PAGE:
DF: Diabetes (2008)

Study Design:
- Click here for explanation of classification scheme.
Quality Rating:
Research Purpose:

To compare the effect of guar incorporated into crispbreads, with that of unprocessed high-fiber foods on blood glucose concentrations in diabetic volunteers.

Inclusion Criteria:
  • Diabetic (five insulin-dependent, one controlled by diet alone)
  • Previous participants in a study testing the effect of guar and high-fiber foods on diabetic control.
Exclusion Criteria:

Not described.

Description of Study Protocol:


Diabetic subjects that had participated in a previous study examining the impact of guar and high-fiber foods on glycemic control were invited to participate.


  • Subjects consumed one of seven test breakfasts every two to four weeks over 4.5 months
  • Following an overnight fast and administration of normal medication, dosage meals were eaten over 15 to 20 minutes
  • Digital blood samples were collected and analyzed for glucose level every 30 minutes, from time zero to 180 minutes after the meal.

Blinding Used

  • N/A
  • Blood glucose measurements.


  • Seven breakfasts were tested:
    • Whole-meal bread (88g): 9.0±1.2g fiber
    • Whole-meal bread (46g) and guar crispbread (7g): 12.4±1.5g fiber
    • Whole-meal bread (46g) and soy beans (96g): 16.5±2.0g fiber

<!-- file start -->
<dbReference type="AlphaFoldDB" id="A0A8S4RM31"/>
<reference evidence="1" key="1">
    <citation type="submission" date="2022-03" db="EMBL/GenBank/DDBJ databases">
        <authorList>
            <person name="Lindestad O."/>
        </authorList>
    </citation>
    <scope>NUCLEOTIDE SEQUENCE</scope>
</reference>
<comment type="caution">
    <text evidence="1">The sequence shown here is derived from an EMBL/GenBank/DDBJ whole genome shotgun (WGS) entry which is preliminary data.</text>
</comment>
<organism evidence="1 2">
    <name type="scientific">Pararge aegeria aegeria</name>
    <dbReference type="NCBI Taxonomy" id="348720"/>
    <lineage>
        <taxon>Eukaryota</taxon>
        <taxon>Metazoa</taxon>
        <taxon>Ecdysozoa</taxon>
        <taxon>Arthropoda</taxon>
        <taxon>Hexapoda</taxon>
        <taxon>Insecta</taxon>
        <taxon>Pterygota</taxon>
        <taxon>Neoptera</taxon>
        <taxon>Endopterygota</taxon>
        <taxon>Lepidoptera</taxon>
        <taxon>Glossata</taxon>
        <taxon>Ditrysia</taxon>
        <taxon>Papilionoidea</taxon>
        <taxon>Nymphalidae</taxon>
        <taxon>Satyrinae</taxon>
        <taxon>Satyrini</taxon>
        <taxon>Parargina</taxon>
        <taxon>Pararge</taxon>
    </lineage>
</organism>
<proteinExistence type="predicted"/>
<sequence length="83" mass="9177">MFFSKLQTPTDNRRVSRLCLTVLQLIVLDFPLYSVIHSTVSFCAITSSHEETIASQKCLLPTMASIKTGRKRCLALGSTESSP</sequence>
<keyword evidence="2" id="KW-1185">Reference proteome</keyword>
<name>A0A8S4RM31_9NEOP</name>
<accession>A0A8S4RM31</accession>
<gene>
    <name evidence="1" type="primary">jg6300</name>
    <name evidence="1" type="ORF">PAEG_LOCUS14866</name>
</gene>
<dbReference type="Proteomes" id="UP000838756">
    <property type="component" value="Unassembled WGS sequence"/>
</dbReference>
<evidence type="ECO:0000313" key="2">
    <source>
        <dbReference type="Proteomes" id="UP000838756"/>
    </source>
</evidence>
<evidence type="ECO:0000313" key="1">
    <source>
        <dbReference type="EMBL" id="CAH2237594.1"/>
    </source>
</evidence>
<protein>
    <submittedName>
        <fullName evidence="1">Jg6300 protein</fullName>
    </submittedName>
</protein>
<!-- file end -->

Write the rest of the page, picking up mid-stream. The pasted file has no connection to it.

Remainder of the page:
• Guar crispbread (7g) and soy beans (96g): 19.8±2.9g fiber
    • Soy beans (75g) and lentils (41g): 15.5±1.7g fiber
    • Corn flakes (22g) and whole-meal bread (45g): 7.7±1.4g fiber
    • Porridge oats (26g) and whole-meal spaghetti (27g): 4.8±0.8g fiber.
  • Edam, cheddar and cottage cheese were used to balance the fat and protein of the guar and leguminous-seed meals, which also included 120g tomato and 500±50ml tea, made with 50ml milk
  • The methods for all studies were as follows:
    • Following a fast, the meal was eaten in 15 to 20 minutes
    • Blood was collected (via finger-prick) at zero, 30, 60, 90 and 120 minutes and analyzed for glucose levels.

Statistical Analysis

  • Mean with standard error
  • Student’s paired T-test.
Data Collection Summary:

Timing of measurements: Blood was collected at zero, 30, 60, 90 and 120 minutes and analyzed for glucose

Dependent variables: Glucose

Independent Variables

  • Quantity of guar gum (crispbread) consumed
  • Quantity of unprocessed high-fiber foods consumed.

Control Variables


Description of Actual Data Sample:
  • Initial N: Six (two male, four female)
  • Attrition: Not described
  • Age: 43±5 years
  • Ethnicity: Not described

Other Relevant Demographics

  • Five subjects receiving insulin (16u to 60u per day)
  • One controlled with diet alone..


99±3% IBW.


Central Middlesex Hospital, London, England.

Summary of Results:


Fasting Blood Glucose (mmol/L)

Three-Hour Glucose AUC (mmol/min/L)

Percentage of Bread Meal

Bread and Cheese




Bread and Guar Crispbread




Bread and soy beans





Guar Crispbread and Soy Beans




Soy Beans and Lentils




Porridge and Spaghetti





Cornflakes and Bread





Guar crispbread and soybean meal was the most effective at decreasing glycemic response to a breakfast meal.

Other Findings

All meals were well tolerated and consumed completely.

Author Conclusion:

The addition of a combination of a purified fiber product (guar crispbread), in combination with a leguminous fiber in its whole form (soy beans), led to a significant decrease in post-prandial glucose in diabetic individuals. This combination may decrease the quantity of fiber consumption required to see an effect.